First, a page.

X-Roll: Begin lying down on a flat and firm surface in an X shape. KEY 1: Everything is relaxed! Next, allow the right (or left) fingertips to lead the arm across the front of the body diagonally up to the left side, allowing the back to spiral. KEY 2: Nothing else except the arm and back should be moving at this point! Continuing this path, you engage the abdominal muscles, which will assist you in rolling over onto your stomach. KEY 3: Your legs are just coming along for the ride, leave them be! THINK: I’m Melting! You want your body to “melt” into the floor as you roll all the way onto your stomach, circling the opposite arm above the head so that you may create another X shape. To go back, refer to KEY 1, except you are leading with right (or left) toes! This time everything above the legs follows behind. 

Body Half: Again begin in a relaxed X shape. In this position we want to initiate movement from the head, elbow and knee of the same side. Head and elbow moves down as the knee moves up, creating a side bend. KEY 1: The opposite side is completely relaxed! To return to the X shape we simply initiate with the fingers, top of the head and toes to stretch back out. Simple enough right? Now give it a try on the other side!
Exercises from Bartenieff Fundamentals an extension of Laban Movement Analysis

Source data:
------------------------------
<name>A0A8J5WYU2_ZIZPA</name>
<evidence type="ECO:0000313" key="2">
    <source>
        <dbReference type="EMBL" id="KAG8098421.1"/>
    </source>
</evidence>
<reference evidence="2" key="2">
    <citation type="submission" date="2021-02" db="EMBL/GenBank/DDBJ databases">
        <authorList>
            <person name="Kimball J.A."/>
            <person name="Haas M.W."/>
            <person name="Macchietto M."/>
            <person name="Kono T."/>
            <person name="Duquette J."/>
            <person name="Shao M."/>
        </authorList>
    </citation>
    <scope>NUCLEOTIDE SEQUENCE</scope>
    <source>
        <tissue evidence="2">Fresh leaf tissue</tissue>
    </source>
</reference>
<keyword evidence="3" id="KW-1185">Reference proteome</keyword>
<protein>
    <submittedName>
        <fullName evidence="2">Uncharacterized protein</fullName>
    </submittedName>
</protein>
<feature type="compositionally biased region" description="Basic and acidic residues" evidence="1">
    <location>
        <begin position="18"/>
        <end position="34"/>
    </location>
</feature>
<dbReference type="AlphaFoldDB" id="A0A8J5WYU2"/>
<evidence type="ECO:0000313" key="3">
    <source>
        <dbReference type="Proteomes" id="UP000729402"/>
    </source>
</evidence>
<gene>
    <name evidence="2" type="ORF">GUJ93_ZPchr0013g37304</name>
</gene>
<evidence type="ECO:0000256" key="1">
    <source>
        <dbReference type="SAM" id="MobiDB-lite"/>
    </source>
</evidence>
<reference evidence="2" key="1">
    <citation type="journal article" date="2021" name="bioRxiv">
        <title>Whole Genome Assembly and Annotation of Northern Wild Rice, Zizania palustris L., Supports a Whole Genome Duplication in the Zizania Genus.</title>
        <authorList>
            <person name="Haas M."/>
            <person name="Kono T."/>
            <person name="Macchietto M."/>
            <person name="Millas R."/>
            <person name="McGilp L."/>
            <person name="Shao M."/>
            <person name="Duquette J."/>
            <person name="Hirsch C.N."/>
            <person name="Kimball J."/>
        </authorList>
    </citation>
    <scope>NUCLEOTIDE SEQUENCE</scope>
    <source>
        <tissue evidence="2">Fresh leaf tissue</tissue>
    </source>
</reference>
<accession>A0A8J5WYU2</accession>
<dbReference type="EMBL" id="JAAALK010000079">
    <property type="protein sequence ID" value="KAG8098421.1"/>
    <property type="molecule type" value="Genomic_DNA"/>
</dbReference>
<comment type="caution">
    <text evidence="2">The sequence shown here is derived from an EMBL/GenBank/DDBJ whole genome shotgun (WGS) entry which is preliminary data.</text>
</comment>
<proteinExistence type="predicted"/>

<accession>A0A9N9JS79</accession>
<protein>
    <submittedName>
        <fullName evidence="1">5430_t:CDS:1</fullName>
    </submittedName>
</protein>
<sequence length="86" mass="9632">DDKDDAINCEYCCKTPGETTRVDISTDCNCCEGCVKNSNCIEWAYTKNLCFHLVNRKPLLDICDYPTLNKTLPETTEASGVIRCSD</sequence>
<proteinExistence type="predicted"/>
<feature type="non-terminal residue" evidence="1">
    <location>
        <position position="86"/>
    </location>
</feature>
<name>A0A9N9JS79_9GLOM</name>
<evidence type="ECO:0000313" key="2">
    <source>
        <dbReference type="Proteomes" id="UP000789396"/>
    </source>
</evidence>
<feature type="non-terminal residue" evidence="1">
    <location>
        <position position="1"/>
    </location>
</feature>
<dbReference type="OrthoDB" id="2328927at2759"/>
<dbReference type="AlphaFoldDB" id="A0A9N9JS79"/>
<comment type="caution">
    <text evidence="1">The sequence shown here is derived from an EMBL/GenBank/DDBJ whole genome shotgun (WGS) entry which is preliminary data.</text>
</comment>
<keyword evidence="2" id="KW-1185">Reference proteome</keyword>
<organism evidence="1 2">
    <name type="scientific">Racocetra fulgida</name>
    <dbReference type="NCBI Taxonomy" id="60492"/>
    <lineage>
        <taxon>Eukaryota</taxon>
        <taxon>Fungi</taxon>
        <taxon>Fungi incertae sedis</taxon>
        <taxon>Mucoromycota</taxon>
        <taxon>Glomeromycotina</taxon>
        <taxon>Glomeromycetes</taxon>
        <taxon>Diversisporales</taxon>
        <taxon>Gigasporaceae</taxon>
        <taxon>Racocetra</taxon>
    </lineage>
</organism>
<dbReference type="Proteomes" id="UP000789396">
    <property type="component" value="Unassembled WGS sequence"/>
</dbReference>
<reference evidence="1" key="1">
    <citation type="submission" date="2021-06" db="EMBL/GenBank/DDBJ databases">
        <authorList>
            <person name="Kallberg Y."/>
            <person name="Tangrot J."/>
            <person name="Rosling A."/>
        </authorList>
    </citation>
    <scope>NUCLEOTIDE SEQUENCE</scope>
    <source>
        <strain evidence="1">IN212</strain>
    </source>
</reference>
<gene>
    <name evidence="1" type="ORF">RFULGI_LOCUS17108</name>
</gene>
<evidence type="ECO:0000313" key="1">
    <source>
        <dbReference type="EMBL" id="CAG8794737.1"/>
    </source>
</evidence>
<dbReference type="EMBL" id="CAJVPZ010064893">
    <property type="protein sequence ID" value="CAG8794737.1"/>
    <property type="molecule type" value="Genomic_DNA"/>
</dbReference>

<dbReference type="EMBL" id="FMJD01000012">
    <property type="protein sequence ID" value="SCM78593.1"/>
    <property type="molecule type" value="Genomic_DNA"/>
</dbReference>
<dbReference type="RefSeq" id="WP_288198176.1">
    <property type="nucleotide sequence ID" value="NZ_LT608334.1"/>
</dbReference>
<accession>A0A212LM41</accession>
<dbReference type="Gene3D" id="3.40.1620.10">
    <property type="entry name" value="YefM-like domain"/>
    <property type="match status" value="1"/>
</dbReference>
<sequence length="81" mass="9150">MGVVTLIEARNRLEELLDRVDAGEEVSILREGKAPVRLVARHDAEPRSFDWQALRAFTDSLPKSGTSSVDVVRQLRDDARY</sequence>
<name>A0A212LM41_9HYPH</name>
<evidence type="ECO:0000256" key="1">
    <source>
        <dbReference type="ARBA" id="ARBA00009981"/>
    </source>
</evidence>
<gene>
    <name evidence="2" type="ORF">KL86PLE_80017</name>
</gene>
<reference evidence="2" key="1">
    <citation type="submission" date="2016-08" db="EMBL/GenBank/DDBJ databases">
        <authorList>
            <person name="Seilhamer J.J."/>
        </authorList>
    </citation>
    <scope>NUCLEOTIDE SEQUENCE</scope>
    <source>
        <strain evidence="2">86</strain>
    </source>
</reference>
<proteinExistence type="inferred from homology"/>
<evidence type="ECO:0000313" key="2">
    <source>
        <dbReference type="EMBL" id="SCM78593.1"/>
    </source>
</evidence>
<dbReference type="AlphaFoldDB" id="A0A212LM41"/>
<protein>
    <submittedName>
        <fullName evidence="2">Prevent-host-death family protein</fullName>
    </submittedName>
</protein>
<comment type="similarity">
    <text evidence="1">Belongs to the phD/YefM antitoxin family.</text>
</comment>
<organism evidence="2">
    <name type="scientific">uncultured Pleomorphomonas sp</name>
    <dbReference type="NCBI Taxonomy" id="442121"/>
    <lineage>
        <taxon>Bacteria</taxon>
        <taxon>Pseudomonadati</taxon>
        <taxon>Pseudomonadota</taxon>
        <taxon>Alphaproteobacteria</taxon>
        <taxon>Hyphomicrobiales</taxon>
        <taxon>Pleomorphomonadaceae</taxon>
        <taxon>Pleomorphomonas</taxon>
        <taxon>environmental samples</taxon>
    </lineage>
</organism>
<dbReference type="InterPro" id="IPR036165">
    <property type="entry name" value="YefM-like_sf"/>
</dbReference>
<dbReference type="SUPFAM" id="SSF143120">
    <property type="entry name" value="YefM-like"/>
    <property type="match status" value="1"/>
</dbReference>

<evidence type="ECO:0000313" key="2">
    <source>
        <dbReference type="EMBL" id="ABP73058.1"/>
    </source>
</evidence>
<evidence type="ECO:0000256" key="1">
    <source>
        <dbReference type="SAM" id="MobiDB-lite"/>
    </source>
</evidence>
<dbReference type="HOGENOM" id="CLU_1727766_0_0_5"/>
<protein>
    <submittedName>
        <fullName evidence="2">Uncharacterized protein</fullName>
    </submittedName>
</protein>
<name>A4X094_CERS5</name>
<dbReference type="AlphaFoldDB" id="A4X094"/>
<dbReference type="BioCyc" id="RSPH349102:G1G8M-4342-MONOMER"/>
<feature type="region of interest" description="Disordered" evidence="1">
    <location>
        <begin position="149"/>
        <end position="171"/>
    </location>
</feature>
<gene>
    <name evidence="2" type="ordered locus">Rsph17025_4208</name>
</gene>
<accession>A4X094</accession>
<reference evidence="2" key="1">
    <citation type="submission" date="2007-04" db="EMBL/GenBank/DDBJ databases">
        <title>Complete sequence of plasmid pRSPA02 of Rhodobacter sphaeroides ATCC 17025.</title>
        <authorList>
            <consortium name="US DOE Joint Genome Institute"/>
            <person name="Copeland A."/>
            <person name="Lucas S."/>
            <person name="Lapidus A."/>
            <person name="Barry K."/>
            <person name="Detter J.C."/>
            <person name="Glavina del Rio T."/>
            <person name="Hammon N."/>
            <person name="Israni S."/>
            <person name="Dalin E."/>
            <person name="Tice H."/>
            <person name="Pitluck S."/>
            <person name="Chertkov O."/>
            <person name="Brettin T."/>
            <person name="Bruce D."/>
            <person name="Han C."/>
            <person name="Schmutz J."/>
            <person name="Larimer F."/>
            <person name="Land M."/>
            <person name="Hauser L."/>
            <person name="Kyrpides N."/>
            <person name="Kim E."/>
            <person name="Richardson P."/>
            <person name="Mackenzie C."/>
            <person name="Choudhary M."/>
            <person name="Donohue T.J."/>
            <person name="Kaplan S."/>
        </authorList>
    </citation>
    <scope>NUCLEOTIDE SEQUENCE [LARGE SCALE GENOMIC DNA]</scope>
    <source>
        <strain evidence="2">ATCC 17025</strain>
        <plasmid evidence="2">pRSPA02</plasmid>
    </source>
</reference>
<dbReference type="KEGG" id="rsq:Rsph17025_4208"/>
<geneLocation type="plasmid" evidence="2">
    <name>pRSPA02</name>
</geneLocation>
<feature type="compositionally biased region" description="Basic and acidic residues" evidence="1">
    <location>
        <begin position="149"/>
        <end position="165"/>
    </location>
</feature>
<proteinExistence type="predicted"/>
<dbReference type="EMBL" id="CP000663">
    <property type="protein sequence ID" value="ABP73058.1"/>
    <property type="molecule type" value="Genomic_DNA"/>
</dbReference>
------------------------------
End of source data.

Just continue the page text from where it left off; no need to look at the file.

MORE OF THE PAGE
Head Tail: Begin in a seated position on the floor with the legs outstretched in front of you. Legs and arms are relaxed, but the back is straight. Initiating from the top of the head, allow the head to drop to the side (Think: ear to shoulder). KEY 1: Do not control the head drop! Allow the full weight of the head to bring the torso along for the ride. Before hitting the mat, quickly catch yourself with your hands and push back up, creating a rebound. Now repeat on the left.  The goal of this exercise is to increase spinal mobility as well as learning to weight shift. By relaxing the head and spine you allow for more range of motion to be met while doing this exercise. 

These movements are as effortless as rolling out of bed (literally), but with limitations it can be taxing on the body. It is for that reason we stress the importance of exercise during AND after recovery. Listen to your body! An exercise program loses its effectiveness if you fly through it. Understand and continue to internalize the “kinks” that you may notice. If you are still in PT let your therapist know and together changes can be made. If you’re a past patient call us to schedule a Functional Movement Screen (FMS) so we can prescribe an exercise plan for you to keep you active and pain free.  

Brittany Wilson
Duffy & Bracken PT Aide